Are online ANP degrees destroying our credibility? - page 28

by jilljw

I was talking to a private practice doctor about an opening in his practice. Currently, I am employed by the hospital. He told me that they will only consider PA's due to having more of a hard science based training and longer... Read More


  1. 0
    Quote from Mark Hill BSN
    What schools did you attend? I did my ADN at a brick and mortar, then my BSN at a brick and mortar, but I chose an online schoo lfor MSN for two reasons. One, most of the schools I am familiar with have gone to online formats...and two, the convenience of the online format. Having been an RN for 20 years, I dont think I will learn how to me an FNP any better in a crowded stuffy calssroom than I will in the comfort of my own home!
    Northwestern State University-Psych CNS-brick and mortar

    Rush University-Psych NP-Distance ed
  2. 0
    Quote from Mark Hill BSN
    Actually, my state BON specifically states on it's wedsite, that any graduate from a CCNE accredited university may sit for the state board.
    Which state?
  3. 0
    I agree with Myelin. I think that it is for-profit online education that is hurting our profession. Many professions offer online training-accountant, teachers, MBAs, etc. I am currently attending online classes and they are actually more rigorous than brick and mortar classes. My school, however, is well-known and respectable. It is the for-profit education that makes people look down on NPs, but this doctor sounds like a real douche. I wouldn't want to work for him in general. He obviously has a problem with nurses in general.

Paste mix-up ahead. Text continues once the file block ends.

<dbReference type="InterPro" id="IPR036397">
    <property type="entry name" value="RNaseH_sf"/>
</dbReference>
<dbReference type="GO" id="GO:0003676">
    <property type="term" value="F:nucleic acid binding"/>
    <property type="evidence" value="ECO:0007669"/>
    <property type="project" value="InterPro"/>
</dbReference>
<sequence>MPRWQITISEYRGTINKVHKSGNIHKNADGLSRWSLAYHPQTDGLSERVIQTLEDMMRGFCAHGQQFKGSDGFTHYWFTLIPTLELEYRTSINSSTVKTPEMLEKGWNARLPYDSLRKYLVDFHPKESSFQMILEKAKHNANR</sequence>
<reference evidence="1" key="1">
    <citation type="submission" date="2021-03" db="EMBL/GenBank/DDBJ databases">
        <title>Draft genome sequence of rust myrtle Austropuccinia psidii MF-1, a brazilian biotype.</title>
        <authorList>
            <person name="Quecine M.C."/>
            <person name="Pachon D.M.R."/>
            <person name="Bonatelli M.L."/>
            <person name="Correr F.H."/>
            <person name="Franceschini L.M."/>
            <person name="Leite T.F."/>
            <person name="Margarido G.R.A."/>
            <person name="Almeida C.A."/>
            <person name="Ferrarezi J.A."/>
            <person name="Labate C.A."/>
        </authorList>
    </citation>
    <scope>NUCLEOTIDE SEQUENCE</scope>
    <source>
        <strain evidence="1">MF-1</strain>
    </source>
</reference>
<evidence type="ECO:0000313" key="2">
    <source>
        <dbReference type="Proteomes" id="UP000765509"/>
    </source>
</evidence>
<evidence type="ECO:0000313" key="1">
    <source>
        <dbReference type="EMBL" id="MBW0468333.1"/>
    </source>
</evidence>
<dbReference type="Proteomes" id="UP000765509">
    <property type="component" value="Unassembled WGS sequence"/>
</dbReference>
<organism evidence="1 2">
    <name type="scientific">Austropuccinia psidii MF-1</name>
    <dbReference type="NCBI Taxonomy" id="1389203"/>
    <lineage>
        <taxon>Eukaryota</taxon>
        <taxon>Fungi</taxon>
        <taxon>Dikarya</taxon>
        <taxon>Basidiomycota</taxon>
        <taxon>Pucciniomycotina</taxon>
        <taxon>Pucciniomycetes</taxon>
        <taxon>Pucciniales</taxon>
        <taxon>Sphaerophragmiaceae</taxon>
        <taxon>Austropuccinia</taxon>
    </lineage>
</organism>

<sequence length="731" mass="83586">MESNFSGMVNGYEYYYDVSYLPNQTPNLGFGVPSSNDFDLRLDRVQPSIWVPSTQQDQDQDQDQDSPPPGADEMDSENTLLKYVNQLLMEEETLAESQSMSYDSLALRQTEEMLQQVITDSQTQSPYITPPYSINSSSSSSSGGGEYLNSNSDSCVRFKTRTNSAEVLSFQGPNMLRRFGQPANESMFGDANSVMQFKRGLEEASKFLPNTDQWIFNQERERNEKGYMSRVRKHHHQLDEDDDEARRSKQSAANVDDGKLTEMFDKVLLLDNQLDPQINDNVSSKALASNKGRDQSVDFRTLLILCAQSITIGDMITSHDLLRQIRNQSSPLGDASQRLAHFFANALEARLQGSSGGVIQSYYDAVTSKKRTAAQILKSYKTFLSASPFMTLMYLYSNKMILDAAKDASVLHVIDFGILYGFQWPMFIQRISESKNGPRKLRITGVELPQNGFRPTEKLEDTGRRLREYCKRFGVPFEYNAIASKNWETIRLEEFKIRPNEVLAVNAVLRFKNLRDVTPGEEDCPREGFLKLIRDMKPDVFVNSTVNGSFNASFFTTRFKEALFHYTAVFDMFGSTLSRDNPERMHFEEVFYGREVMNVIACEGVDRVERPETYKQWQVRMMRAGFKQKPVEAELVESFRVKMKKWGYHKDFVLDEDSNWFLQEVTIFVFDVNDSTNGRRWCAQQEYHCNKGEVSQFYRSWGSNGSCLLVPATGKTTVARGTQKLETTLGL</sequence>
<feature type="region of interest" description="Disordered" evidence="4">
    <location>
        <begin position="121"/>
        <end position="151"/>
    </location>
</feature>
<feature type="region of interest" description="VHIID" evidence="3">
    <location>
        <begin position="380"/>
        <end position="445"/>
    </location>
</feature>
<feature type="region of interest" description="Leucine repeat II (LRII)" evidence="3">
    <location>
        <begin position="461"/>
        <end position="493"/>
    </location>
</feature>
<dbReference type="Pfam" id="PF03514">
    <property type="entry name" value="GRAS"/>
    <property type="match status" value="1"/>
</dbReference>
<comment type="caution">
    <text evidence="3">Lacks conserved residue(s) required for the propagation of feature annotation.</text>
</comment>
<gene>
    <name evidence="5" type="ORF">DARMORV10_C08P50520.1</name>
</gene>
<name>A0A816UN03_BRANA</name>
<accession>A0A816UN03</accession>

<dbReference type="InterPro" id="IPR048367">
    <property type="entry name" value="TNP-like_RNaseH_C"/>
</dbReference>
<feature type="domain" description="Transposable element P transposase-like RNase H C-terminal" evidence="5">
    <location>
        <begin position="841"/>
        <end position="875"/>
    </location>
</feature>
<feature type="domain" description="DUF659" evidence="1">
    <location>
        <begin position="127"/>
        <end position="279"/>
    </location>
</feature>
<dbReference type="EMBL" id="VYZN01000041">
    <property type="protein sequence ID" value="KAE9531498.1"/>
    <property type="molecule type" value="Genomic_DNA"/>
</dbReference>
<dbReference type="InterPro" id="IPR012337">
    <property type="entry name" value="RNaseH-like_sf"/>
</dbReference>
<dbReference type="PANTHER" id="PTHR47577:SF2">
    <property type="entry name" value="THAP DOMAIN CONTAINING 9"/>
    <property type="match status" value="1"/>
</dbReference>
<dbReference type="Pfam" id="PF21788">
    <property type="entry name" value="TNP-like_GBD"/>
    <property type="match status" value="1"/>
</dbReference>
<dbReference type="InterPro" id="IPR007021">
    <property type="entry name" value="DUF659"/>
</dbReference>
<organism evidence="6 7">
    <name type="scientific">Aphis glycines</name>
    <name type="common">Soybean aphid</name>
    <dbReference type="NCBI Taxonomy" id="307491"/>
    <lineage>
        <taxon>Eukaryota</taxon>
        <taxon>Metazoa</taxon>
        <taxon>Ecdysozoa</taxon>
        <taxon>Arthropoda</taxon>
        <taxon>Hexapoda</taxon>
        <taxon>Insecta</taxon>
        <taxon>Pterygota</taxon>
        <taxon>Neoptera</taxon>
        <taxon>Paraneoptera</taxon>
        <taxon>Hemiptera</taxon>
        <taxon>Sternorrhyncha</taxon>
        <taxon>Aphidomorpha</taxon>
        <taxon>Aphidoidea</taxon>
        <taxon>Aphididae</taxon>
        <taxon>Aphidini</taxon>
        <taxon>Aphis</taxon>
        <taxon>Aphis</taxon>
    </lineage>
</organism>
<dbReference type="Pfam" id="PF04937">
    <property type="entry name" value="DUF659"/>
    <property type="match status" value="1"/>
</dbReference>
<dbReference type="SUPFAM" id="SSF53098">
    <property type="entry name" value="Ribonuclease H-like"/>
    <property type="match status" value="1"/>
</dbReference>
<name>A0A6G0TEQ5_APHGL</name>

4. 0
    It's only matter to those who hasn't practiced, gone to NP or attending school to become NP.
  5. 0
    Quote from Mark Hill BSN
    This discussion is amusing from the standpoint that those who dont thing online education is a good thing have gone to a brick and mortor schools, and those who think online school are good, have gone to "online universities". The only way to prove which is better would be to do a study on the subject, until then it is all anectdotal speculation. My idea in all of this is,if online education is so "inadequate" then why are so many traditional universities going to an online format? In the end, in order to be reputable, all the schools have to be CCNE accredited for their graduates to sit for state exams.
    The answer is money. I am opposite of most in that I just finished an online degree with a well-respected university, and felt like the "quality" was terrible. Adjunct instructors for some of the classes didn't check into the class during the entire semester. Not one adjunct became involved in the discussion forum, and many of their notices and announcements were written more like a tweet.

    For instance: A question that was posed "is there a systematic way you evaluate a 12-lead EKG?". If I were the instructor, my answer would be "RRAHBI". Rate, Rythm, Axis, Hypertrophy, Bundle Branch Block, Ischemia. Any instructor at the advanced level should be able to tell you how THEY approach this basic concept in their practice. This instructors answer "you don't really need to know this for the test".

    Another comment from an adjunct "I am seeing this class for the first time also".

    But I can tell you that one of the cardiologists I work with was summa cum laude at Geisel School of Medicine at Dartmouth University in the 80's. He went on to cardiology fellowship at Dartmouth-Hitchcock Medical Center. But at the time, stents didn't exist yet, so he had to teach himself how to do all of the cardiac techniques we consider common now.

    If he wants to look down on my online degree, ok. It will just make me try harder.

    But I will tell you, accreditation is a money game also, and there are no state boards for advanced practice.